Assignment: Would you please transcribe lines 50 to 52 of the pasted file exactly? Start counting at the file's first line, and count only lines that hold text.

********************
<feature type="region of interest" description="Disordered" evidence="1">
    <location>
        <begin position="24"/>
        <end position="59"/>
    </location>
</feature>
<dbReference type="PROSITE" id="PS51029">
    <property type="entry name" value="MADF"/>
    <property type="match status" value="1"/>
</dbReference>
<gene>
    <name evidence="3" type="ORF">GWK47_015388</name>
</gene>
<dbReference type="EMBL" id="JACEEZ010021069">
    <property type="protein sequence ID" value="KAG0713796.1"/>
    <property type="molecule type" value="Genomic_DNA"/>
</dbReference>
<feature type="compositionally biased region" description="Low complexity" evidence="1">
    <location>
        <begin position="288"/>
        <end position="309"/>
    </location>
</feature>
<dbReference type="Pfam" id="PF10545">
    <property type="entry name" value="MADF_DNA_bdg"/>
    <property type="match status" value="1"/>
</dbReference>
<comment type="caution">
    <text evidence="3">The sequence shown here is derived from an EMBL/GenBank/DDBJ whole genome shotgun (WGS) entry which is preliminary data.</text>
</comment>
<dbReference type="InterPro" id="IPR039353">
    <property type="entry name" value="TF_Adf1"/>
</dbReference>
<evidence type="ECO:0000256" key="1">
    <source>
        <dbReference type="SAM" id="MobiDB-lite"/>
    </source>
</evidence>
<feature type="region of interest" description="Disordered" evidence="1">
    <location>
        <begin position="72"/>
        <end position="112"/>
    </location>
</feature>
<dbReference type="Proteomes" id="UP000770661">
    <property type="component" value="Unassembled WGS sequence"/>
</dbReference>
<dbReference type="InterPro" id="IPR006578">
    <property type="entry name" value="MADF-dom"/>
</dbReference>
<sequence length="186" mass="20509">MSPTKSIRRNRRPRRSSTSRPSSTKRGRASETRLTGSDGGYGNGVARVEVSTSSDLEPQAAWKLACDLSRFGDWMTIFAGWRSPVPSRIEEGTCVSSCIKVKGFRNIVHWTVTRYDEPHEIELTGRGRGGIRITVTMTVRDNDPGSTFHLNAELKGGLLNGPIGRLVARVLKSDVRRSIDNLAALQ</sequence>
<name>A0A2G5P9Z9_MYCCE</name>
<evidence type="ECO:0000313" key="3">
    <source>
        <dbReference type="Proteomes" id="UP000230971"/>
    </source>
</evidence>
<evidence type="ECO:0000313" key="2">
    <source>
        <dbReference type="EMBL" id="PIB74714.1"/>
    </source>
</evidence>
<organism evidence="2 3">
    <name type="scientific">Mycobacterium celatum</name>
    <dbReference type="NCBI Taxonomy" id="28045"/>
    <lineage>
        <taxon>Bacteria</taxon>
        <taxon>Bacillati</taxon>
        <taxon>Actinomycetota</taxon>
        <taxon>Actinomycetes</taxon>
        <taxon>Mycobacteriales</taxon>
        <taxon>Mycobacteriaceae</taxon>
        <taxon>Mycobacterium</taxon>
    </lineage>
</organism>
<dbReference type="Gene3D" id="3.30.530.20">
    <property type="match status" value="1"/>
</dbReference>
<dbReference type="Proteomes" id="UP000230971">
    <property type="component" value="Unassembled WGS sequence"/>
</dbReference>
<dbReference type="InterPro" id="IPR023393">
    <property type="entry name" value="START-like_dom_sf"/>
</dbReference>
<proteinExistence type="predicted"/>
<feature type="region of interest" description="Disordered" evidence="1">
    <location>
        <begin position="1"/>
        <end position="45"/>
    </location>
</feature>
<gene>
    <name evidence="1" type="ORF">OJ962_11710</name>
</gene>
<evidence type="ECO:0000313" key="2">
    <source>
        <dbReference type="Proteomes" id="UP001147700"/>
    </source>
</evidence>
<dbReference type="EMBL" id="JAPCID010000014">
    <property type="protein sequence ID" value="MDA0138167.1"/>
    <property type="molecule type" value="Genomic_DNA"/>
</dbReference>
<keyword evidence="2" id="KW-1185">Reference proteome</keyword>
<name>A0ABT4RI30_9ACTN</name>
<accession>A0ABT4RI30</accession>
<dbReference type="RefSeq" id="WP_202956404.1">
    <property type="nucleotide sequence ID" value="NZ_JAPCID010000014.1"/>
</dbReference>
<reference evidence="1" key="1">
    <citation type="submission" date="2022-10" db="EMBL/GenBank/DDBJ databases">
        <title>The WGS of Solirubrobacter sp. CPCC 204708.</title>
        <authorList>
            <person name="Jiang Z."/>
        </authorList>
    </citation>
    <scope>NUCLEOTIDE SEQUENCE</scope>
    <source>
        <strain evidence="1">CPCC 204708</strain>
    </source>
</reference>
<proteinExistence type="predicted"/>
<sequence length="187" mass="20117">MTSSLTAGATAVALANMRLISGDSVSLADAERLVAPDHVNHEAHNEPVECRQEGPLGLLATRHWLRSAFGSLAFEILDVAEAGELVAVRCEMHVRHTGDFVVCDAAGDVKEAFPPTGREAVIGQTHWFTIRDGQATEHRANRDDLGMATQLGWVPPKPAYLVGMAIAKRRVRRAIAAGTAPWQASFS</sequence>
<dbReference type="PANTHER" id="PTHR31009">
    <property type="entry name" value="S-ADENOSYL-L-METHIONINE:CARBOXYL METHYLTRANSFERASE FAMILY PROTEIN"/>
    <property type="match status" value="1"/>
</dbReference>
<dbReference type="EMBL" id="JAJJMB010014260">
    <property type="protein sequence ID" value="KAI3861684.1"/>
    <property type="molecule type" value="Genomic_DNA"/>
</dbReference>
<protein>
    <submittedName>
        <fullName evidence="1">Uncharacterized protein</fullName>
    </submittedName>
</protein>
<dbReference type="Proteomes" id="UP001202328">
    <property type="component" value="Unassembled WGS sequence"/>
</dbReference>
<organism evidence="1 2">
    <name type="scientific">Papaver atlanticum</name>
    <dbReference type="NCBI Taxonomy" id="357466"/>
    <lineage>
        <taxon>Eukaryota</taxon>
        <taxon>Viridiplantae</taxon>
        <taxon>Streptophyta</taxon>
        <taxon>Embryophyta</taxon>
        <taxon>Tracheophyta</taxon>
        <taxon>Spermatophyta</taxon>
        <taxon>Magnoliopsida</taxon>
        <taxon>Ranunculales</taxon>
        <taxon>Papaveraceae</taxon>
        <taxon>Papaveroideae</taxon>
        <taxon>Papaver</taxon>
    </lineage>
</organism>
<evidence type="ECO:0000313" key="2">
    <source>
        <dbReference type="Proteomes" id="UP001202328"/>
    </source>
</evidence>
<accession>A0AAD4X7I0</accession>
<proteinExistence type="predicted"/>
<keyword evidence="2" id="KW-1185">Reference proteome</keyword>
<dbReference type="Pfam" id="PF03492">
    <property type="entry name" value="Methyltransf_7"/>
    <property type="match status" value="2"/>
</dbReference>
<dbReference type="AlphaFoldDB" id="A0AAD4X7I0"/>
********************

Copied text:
</dbReference>
<sequence length="186" mass="20509">MSPTKSIRRNRRPRRSSTSRPSSTKRGRASETRLTGSDGGYGNGVARVEVSTSSDLEPQAAWKLACDLSRFGDWMTIFAGWRSPVPSRIEEGTCVSSCIKVKGFRNIVHWTVTRYDEPHEIELTGRGRGGIRITVTMTVRDNDPGSTFHLNAELKGGLLNGPIGRLVARVLKSDVRRSIDNLAALQ</sequence>
<name>A0A2G5P9Z9_MYCCE</name>